Grave Goods From Alaska
18.12.2017Grave Goods From Alaska
The SPK is returning nine objects from the Ethnologisches Museum of the Staatliche Museen zu Berlin to the Chugach Alaska Corporation. We asked Monika Zessnik, the curator of the North America collection at the museum, how this came about.
Ms. Zessnik, who are the Chugach?
Monika Zessnik: The Chugach represent a broader group of different Native peoples from southwest Alaska. The objects being returned by the Ethnologisches Museum (Ethnological Museum) are going to the Chugach Alaska Corporation, which looks after the interests of all these groups.
What kinds of object are they?
They are grave goods, such as fragments of wooden masks, oil lamps and a cradleboard for an infant. They were brought to Berlin by Johan Adrian Jacobsen, who went on a collecting expedition in North America – in particular the American northwest coast and Alaska - between 1882 and 1884. He had been commissioned by the Königliches Museum für Völkerkunde (Royal Museum of Ethnology) in Berlin. He left a very detailed account of his travels. From this, it appears that he opened tombs without permission, neither from government authorities nor from the indigenous groups whose ancestors were buried in them.
How did you come across these grave goods?
The Chugach Alaska Corporation was created by an act of law in 1972 to represent the interests of the indigenous peoples of the Chugach region of Alaska. Among other activities, it works to preserve the cultural heritage of these groups.
The objects come from various graves on Chenega Island and a place named as Sanradna, whose location is no longer known. Among them are two broken masks and an infant's cradle , as well as a wooden idol. After being used in ceremonies, masks were usually burned or laid in graves, which is why not many masks of the Chugach people exist today. The red color on these indicates a funereal context. The wooden idol is probably a shamanic figure, meant to protect people from danger and death.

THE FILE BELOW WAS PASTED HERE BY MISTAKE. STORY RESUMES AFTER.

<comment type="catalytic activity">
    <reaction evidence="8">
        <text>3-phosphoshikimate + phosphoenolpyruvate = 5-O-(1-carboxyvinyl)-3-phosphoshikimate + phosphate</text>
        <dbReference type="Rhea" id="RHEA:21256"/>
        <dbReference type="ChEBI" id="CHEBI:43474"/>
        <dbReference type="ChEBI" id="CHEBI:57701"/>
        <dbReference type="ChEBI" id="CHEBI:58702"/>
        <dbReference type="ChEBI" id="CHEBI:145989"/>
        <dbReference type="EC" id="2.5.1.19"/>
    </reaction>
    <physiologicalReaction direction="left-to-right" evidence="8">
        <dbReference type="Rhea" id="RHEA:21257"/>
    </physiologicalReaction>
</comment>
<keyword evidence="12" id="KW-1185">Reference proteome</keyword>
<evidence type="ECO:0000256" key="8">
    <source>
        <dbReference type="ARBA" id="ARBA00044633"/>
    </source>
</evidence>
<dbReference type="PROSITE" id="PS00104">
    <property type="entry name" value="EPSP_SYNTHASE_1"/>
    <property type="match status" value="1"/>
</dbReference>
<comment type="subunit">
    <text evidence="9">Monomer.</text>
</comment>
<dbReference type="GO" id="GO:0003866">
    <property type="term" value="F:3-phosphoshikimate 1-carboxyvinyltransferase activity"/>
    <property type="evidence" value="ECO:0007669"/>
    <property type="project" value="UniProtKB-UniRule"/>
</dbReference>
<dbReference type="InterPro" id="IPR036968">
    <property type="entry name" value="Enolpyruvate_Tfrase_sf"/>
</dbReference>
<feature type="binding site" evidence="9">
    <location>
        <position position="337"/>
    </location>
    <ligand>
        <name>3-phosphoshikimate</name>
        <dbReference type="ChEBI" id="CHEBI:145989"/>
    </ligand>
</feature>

In the fall of 2015, a delegation from the Chugach Alaska Corporation visited the Ethnologisches Museum because the Chugach plan to compile a digital exhibition of tribal objects that are kept in museums around the world, so that the members of the community can learn more about their own history. In the course of this visit, we and the delegation inspected the objects that we have in the Ethnologisches Museum. Among them were these grave goods. The representatives of the Chugach knew, from Jacobsen's travelogue, that he had taken them from an archaeological site or a burial ground within Chugach territory.
„At the time, these objects were taken without the consent of the Alaska Natives and were therefore removed unlawfully from the graves of their deceased, so they do not belong in our museums. We will now be returning them to the Chugach Alaska Corporation, with whom we have been working to re-examine our collection since 2015.“Hermann Parzinger, President of the SPK
And did the Chugach then demand that they be returned?
We received an initial letter from the Chugach in February 2016, asking us to assist them with making a Request for Return. We then showed them the official route to take, which involves the United States government sending a Verbal Note to the German Foreign Office. The whole thing took until 2017, owing to the US elections. The experts at the SPK were in favor of a return and the German Foreign Office endorsed this. Once all of the opinions had been provided, we submitted the case to the Foundation Board, which decided that the objects should be returned.
What will happen to the objects now, will they be reinterred?
No – they are not human remains. The Chugach want to put the objects on display in their own museum in the cultural center.
How are your relations with the Chugach today, and how is work progressing on the digital exhibition, which was the reason for their first visit?
We want to record all of the objects that we have from the Chugach digitally – that's more than two hundred items – in 3D, if possible. But it will take some time, because our efforts are currently focused on relocating the collection to the Humboldt Forum.